12 April 2020

Atypical Easter Verse by Agnes Maule Machar

For this Easter Sunday, 'In Memoriam—H.W.L., A Noble Teacher' by  Agnes Maule Machar, "first of Dominion poetesses." It is a celebration of a holy day, a celebration of faith, and a memorial to a beloved teacher. The version below is taken from Lays of the 'True North' and Other Canadian Poems (Toronto: Copp, Clark, 1899), in which the poet provides a note identifying "H.W.L." as "Hannah W. Lyman, first Principal of Vassar College, New York State, and previously an esteemed teacher in Montreal, Canada."

I admit to having being confused when I first came upon this poem; it was my understanding that Agnes Maule Machar's father, Presbyterian clergyman John Machar, had been solely responsible for her education. Further investigation revealed that daughter Agnes had spent one – and only one – year at Ipswich Seminary, a Montreal boarding school run by Miss Lyman.

Though a Montrealer – born, bred, and educated – it wasn't until recently that I'd so much as heard the name Hannah W. Lyman. Henry James Morgan's wonderful two-volume Types of Canadian Women and of Women Who Are or Have Been Connected with Canada (Toronto: William Briggs, 1903) – source of the images used in this post – speaks to her importance and influence on the city:
Miss Hannah Willard Lyman, a successful and inspiring teacher of youth, was born at Old Northampton, Mass., in 1816, and died at Poughkeepsie, N.Y., where she was vice- principal of Vassar College, February 21st, 1871. She commenced to teach at Gotham Academy, Maine, and she subsequently taught in Mrs. Gray's Seminary for Young Ladies at Petersburg, Virginia. For the next twenty-two years she conducted a seminary for young ladies, in Montreal, which took the lead of all similar institutions in the Canadas. Her natural gifts, amounting almost to a genius for her profession, were enriched by an education of no ordinary range. She was a sister of Rev. Henry Lyman, a missionary, who was murdered by the natives in Sumatra in 1832, and whose life she has written {New York: 1857); also of the late Lieut.-Colonel Theodore Lyman, and the late Colonel S.J. Lyman, of Montreal. The Rev. Dr. Campbell, in his "History of the St. Gabriel Street Church, Montreal," says that "the name of Miss Lyman is yet as ointment poured forth in many hearts and homes, not only in Montreal, but all through Canada, for the blessed influences which she exerted as an instructor of young ladies." A memorial of her is preserved in McGill University by the "Hannah Willard Lyman Fund," raised by subscriptions from her former pupils, and invested as a permanent endowment to furnish annually a scholarship or prizes in a college for women affiliated to the university, or in classes for the higher education of women. Her remains were brought to Montreal and laid in Mount Royal Cemetery.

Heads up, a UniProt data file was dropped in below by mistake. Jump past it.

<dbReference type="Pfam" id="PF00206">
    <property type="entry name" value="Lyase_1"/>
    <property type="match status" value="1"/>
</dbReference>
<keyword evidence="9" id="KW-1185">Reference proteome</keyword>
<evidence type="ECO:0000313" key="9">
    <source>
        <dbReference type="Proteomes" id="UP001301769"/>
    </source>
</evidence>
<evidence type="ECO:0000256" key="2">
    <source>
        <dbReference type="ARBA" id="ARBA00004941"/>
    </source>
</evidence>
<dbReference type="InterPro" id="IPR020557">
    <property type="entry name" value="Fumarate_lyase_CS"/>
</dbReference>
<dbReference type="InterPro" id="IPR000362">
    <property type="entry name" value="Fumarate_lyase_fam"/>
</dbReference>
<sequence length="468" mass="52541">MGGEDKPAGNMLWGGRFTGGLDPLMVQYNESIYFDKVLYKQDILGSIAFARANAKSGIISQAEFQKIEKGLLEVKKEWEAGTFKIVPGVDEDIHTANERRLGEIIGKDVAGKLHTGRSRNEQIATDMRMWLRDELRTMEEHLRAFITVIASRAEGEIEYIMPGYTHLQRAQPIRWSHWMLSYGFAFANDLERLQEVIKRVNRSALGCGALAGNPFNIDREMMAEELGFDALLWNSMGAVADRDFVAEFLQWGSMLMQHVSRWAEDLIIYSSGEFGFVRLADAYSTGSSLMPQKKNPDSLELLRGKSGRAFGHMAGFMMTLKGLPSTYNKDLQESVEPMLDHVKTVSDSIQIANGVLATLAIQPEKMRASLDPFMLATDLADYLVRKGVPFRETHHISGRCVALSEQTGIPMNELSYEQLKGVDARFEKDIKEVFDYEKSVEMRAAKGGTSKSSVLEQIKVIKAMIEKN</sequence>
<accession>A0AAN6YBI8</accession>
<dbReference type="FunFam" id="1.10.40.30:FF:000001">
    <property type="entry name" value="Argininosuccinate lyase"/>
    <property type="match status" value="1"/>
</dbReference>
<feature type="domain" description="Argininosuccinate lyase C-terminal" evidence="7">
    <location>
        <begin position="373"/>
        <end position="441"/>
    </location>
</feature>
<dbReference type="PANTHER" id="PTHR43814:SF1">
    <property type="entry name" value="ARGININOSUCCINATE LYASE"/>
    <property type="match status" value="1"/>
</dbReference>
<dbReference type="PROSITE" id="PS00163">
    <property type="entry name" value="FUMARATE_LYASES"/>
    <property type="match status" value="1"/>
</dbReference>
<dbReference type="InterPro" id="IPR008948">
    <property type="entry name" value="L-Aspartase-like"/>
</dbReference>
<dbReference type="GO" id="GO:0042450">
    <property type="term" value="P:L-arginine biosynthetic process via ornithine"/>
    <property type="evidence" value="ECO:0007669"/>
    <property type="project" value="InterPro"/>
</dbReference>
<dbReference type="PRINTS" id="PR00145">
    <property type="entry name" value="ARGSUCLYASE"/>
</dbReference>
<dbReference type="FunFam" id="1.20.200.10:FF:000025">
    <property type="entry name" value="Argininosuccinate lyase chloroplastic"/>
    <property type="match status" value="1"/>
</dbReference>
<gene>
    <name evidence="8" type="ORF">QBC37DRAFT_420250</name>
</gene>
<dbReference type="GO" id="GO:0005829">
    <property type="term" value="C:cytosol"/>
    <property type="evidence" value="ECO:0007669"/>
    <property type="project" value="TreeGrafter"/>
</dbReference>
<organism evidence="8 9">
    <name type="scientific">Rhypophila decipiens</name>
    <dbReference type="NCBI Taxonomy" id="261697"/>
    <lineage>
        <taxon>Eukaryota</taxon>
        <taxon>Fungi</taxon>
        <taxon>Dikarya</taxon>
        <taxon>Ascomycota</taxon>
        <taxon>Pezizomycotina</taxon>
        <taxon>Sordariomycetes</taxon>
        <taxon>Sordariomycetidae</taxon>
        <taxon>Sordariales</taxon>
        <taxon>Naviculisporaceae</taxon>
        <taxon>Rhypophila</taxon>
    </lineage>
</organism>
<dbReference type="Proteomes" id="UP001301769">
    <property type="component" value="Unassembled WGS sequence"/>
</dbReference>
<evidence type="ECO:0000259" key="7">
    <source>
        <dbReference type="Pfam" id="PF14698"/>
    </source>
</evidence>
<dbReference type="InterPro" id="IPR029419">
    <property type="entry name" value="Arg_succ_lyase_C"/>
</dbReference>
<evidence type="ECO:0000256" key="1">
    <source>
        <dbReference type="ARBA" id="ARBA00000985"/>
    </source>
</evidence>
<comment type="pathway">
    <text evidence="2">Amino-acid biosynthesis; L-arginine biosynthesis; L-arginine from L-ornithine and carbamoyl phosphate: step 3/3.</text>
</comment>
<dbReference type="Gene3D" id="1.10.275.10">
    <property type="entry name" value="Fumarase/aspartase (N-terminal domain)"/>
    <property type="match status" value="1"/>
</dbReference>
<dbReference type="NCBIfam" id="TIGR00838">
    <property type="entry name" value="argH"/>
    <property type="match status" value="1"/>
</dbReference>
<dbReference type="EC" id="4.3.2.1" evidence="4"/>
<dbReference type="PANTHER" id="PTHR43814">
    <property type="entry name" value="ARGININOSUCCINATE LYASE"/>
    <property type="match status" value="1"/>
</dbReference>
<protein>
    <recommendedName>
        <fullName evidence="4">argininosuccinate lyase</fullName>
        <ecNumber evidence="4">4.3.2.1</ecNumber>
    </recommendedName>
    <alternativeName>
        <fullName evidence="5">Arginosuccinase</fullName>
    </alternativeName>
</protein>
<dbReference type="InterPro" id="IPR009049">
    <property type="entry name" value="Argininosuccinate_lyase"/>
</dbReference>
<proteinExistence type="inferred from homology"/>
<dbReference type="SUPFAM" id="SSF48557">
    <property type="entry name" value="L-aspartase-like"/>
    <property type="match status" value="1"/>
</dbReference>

Sadly, it seems the memorial preserved in McGill University is no more.

A remarkable woman. Would that I could've visited her gravesite this Easter, but in this time of crisis it's closed for all but essential services.


      'Tis once again the Eastertide,
            So bright, so full of summer calm;